Rural residents “face a unique combination of factors that create disparities in health care not found in urban areas,” according to the National Rural Health Association.
The pandemic has heightened the challenge of providing medical care to rural areas and small towns that the vast majority of South Dakotans call home.
The rural medical system in South Dakota varies by location, but in general, health care is provided through an informal continuum of care in which patients must travel more owing to the remoteness of their residence or as their care needs increase.
Small-town health care in rural areas across the country is supported by the federal Critical Access Hospital program, which provides targeted funding through a federal Medicare reimbursement program for small regional hospitals with 25 or fewer beds.
Bryan Breitling is the regional administrator at Hand County Memorial Hospital in Miller, a critical-access hospital that is part of the Avera Health system. Breitling said critical-access facilities were better-positioned to withstand the revenue drop associated with the pandemic than urban medical centers.
“COVID-19 is going to have less of an impact on critical-access hospitals [than] it will have on our more urban counterparts,” Breitling said. “We do have a cost-based reimbursement mechanism in there from Medicare … and so, from that standpoint, we’re going to largely be protected.”
Yet despite those protections, the 38 critical-access hospitals in South Dakota — including facilities in Armour, Burke, De Smet, Eureka, Freeman, Mobridge, Parkston, Philip, Viborg, Webster and Winner, among others — have also taken a financial hit, Breitling said.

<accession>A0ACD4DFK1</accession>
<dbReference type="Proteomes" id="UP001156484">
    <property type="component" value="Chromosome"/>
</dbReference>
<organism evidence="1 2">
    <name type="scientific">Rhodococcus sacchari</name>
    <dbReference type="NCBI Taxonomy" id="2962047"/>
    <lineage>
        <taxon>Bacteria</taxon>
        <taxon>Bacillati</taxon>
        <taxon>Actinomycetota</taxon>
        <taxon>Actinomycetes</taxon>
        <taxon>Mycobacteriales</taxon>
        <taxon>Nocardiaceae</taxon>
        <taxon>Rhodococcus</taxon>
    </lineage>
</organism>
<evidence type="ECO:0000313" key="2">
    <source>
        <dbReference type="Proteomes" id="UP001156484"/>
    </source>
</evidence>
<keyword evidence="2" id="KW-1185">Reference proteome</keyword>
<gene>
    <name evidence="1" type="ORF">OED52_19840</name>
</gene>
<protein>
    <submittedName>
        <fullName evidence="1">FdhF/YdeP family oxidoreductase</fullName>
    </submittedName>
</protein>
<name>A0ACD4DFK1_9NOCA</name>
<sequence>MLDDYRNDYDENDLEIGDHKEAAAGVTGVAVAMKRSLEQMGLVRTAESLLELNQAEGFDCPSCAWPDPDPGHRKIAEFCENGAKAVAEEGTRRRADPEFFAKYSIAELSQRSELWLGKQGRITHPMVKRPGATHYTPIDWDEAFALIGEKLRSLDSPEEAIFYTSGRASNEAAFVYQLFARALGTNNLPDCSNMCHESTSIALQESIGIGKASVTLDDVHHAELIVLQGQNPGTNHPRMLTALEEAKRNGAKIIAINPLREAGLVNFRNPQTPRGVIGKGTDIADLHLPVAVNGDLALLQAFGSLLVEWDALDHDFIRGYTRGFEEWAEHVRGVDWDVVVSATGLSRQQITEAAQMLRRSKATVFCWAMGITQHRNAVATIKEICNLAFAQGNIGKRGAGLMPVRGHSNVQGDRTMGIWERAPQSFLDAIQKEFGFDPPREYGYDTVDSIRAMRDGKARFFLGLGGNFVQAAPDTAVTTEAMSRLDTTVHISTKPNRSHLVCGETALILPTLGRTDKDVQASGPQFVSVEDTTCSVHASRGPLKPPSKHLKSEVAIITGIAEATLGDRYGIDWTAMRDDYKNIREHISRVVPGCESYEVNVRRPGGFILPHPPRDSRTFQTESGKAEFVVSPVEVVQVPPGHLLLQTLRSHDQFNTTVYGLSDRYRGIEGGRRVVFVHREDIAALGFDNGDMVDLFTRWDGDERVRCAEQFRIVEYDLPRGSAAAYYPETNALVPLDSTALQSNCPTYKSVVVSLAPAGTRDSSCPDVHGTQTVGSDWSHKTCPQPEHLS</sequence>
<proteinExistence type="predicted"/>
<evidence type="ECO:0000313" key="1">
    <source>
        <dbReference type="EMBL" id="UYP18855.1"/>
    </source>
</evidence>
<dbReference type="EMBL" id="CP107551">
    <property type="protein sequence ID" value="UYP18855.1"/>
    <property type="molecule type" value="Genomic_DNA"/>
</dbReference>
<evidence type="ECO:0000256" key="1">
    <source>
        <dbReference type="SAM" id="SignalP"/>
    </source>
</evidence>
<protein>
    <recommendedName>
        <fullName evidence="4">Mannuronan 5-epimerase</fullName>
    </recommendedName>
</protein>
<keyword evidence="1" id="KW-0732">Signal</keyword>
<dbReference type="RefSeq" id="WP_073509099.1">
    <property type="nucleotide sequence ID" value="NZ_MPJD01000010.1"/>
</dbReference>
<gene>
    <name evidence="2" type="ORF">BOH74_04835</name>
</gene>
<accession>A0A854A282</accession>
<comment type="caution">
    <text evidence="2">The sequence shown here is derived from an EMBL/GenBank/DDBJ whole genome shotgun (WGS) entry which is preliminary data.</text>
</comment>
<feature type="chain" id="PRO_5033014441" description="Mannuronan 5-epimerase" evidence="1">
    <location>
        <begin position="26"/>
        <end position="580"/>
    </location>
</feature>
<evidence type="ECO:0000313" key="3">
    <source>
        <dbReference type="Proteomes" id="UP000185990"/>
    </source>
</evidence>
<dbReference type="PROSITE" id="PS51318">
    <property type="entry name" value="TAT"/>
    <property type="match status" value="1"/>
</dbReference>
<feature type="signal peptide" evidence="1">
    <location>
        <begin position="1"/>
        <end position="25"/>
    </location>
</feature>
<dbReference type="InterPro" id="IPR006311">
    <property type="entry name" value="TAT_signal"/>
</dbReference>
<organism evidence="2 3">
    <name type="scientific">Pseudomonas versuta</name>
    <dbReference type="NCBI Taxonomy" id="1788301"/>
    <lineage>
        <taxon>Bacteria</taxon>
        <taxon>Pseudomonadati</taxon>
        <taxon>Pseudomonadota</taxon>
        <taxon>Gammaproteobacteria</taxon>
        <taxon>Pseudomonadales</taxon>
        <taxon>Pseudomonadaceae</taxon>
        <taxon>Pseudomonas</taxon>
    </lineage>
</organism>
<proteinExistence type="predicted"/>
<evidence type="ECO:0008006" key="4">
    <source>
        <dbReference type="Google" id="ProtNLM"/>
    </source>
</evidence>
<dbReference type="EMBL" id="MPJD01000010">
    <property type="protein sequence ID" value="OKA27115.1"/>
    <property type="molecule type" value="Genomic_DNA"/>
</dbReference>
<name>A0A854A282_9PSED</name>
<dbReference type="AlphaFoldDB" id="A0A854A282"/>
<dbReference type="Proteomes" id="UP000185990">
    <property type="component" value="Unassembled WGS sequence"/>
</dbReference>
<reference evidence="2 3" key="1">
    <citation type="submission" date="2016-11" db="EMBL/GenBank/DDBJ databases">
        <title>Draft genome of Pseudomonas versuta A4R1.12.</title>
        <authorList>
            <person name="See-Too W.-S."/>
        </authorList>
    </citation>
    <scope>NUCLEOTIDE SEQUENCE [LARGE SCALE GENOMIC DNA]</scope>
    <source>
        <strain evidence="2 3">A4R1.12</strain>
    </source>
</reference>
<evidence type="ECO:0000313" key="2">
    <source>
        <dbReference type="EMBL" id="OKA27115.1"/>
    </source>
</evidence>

“The revenues have taken a dive, clearly. So anyone who presents through the emergency room who has a broken arm or a heart attack, those types of patients are still being seen and being cared for,” he said. “It’s the patients that used to come in for routine physicals, for screenings, all of those traditional regular health-related issues. Those have essentially ended for the last two months and so we’re in the process of restarting those again, and that’s where a lot of that revenue issue is.”
The drop in people seeking medical treatment during the pandemic may have unexpected consequences, including among patients who miss an annual physical and could be exposed to greater danger from slow-developing illnesses such as skin cancer.
Breitling said one pressing concern is that children may be less protected against other illnesses upon returning to school in the fall.